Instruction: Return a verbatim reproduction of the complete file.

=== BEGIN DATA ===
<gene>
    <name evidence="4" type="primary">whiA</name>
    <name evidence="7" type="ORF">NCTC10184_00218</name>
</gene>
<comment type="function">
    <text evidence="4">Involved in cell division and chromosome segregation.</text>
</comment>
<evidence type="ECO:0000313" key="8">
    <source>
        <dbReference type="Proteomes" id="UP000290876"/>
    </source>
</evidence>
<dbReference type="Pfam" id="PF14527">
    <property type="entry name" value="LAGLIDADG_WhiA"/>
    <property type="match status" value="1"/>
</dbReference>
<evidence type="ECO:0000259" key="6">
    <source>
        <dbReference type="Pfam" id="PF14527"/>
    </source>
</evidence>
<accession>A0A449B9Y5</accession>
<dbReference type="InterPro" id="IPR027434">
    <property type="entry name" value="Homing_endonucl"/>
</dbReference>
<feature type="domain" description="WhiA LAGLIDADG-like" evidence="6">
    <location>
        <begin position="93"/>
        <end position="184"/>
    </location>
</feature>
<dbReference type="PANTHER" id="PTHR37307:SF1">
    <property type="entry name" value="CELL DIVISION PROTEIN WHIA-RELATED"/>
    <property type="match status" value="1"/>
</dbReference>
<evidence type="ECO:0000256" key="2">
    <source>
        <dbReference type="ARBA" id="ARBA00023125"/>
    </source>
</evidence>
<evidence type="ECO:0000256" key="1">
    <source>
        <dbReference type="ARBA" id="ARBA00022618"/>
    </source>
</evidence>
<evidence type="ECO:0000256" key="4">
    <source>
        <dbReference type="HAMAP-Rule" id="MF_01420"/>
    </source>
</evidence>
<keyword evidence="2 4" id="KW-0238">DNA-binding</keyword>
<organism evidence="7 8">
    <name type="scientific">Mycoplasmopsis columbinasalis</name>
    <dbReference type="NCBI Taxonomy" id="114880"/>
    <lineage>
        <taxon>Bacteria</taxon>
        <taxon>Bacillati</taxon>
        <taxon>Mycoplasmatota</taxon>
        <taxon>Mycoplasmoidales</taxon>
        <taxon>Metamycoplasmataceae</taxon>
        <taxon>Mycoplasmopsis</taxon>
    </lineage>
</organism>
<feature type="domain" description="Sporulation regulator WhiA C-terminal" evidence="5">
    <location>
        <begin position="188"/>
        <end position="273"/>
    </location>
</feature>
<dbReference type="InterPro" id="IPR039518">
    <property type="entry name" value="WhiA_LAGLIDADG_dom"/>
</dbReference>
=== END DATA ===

<gene>
    <name evidence="4" type="primary">whiA</name>
    <name evidence="7" type="ORF">NCTC10184_00218</name>
</gene>
<comment type="function">
    <text evidence="4">Involved in cell division and chromosome segregation.</text>
</comment>
<evidence type="ECO:0000313" key="8">
    <source>
        <dbReference type="Proteomes" id="UP000290876"/>
    </source>
</evidence>
<dbReference type="Pfam" id="PF14527">
    <property type="entry name" value="LAGLIDADG_WhiA"/>
    <property type="match status" value="1"/>
</dbReference>
<evidence type="ECO:0000259" key="6">
    <source>
        <dbReference type="Pfam" id="PF14527"/>
    </source>
</evidence>
<accession>A0A449B9Y5</accession>
<dbReference type="InterPro" id="IPR027434">
    <property type="entry name" value="Homing_endonucl"/>
</dbReference>
<feature type="domain" description="WhiA LAGLIDADG-like" evidence="6">
    <location>
        <begin position="93"/>
        <end position="184"/>
    </location>
</feature>
<dbReference type="PANTHER" id="PTHR37307:SF1">
    <property type="entry name" value="CELL DIVISION PROTEIN WHIA-RELATED"/>
    <property type="match status" value="1"/>
</dbReference>
<evidence type="ECO:0000256" key="2">
    <source>
        <dbReference type="ARBA" id="ARBA00023125"/>
    </source>
</evidence>
<evidence type="ECO:0000256" key="1">
    <source>
        <dbReference type="ARBA" id="ARBA00022618"/>
    </source>
</evidence>
<evidence type="ECO:0000256" key="4">
    <source>
        <dbReference type="HAMAP-Rule" id="MF_01420"/>
    </source>
</evidence>
<keyword evidence="2 4" id="KW-0238">DNA-binding</keyword>
<organism evidence="7 8">
    <name type="scientific">Mycoplasmopsis columbinasalis</name>
    <dbReference type="NCBI Taxonomy" id="114880"/>
    <lineage>
        <taxon>Bacteria</taxon>
        <taxon>Bacillati</taxon>
        <taxon>Mycoplasmatota</taxon>
        <taxon>Mycoplasmoidales</taxon>
        <taxon>Metamycoplasmataceae</taxon>
        <taxon>Mycoplasmopsis</taxon>
    </lineage>
</organism>
<feature type="domain" description="Sporulation regulator WhiA C-terminal" evidence="5">
    <location>
        <begin position="188"/>
        <end position="273"/>
    </location>
</feature>
<dbReference type="InterPro" id="IPR039518">
    <property type="entry name" value="WhiA_LAGLIDADG_dom"/>
</dbReference>